8. Tomi Adeyemi

 

Nigerian-American author, Tomi Adeyemi, released a critically-acclaimed novel called Children of Blood and Bone that is SO good that it has been compared to J.K. Rowling’s Harry Potter series. Adeyemi was recently a guest on the Tonight Show Starring Jimmy Fallon where she was able to give a little preview on her book. According to The Huffington Post, “Children of Blood and Bone, set in a fictional West African land, invokes magic and African folklore to make broader arguments about race, gender, tradition and social justice in America.” The Harvard grad is set to release book 2 and 3 of the series in 2019 and 2020. We need Adeyemi and stories like these now more than ever.

 

9. Pat McGrath

 

On July 11th, Forbes named Kylie Jenner a “self-made woman” and as my friend Lola pointed out, calling Kylie Jenner “self-made” could not be further from the truth. In other news, Kylie Cosmetics has fallen behind British make-up artist, Pat McGrath’s, line. As of July 16th, Pat McGrath Labs’ value is now at an estimated $1 billion while Kylie is sitting at $800 million. If you want to learn more about McGrath’s story and what it actually means to be self-made, check out this article from Allure. Her resilience and fighting spirit is just one of the many incredible traits Black women have.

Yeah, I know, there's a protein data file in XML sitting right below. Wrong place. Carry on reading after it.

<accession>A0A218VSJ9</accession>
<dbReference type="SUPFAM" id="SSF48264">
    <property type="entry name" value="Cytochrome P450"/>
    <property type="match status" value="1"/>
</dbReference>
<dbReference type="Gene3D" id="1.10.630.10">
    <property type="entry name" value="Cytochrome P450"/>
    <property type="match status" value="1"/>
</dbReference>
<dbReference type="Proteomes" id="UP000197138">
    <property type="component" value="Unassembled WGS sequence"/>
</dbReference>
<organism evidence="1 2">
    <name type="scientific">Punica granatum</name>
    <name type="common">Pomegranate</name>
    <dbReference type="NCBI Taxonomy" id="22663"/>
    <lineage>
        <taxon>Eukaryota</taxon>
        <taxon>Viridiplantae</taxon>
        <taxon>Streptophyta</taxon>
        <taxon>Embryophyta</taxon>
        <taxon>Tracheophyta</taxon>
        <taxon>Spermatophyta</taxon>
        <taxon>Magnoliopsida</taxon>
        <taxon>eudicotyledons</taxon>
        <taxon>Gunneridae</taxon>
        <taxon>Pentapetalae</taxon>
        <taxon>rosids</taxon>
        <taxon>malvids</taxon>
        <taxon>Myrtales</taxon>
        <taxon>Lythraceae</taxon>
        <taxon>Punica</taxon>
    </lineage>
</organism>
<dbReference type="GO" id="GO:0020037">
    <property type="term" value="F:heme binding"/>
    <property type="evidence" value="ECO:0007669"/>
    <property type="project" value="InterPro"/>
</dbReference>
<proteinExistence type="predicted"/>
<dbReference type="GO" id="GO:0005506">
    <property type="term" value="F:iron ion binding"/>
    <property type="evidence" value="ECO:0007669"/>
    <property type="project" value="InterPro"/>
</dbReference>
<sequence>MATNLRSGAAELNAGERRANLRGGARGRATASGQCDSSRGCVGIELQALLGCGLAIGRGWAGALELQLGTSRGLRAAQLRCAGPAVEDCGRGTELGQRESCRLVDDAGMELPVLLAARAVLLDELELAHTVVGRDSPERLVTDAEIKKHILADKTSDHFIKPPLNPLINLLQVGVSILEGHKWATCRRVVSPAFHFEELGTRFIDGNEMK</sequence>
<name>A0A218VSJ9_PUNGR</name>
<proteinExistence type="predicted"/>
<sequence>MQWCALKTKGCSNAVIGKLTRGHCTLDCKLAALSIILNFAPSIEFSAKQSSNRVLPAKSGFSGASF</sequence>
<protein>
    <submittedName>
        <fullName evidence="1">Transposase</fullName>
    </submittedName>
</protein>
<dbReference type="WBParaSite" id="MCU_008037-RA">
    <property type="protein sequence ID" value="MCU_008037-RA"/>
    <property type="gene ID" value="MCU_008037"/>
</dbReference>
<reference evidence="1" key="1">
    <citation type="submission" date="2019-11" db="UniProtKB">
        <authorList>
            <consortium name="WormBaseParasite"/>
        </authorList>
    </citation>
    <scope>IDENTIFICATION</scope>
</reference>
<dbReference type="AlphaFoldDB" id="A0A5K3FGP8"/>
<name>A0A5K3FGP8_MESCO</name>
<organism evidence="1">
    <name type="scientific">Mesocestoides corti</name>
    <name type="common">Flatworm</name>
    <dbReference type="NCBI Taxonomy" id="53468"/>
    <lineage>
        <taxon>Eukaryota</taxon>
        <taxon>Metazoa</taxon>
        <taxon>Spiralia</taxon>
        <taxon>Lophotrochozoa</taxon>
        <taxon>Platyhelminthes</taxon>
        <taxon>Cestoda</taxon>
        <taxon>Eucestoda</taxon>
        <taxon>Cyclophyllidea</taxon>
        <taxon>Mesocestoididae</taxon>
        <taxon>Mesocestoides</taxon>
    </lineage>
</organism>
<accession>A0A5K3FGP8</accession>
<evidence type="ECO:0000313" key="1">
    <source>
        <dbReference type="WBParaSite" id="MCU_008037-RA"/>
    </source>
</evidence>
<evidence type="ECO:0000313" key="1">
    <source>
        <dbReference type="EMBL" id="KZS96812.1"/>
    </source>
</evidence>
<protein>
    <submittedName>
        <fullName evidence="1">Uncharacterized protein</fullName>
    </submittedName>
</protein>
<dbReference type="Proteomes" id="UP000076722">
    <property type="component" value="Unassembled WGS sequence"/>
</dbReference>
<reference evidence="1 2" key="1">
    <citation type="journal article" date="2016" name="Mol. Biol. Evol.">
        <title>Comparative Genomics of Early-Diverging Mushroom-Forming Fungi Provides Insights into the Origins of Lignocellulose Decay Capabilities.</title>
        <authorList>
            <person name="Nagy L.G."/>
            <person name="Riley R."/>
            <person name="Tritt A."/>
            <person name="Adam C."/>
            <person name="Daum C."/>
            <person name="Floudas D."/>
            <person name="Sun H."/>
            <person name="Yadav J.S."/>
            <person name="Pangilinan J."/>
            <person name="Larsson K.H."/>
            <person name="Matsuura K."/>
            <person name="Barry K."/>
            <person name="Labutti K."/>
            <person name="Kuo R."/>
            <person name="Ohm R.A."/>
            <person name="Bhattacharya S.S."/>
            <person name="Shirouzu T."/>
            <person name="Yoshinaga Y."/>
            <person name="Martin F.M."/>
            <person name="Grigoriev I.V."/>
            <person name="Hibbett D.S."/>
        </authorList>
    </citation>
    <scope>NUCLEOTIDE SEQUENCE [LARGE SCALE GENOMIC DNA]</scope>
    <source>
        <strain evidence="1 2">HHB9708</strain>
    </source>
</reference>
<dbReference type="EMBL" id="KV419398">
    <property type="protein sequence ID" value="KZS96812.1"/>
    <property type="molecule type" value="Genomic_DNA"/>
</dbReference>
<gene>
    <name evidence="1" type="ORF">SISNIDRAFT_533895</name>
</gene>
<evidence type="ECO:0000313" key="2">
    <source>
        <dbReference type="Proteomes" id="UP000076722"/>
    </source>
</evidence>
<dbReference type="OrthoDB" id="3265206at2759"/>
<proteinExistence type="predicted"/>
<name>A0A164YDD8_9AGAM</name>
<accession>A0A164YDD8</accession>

10. I met THE Viola Davis at a Starbucks coffee shop in New Orleans. That is all.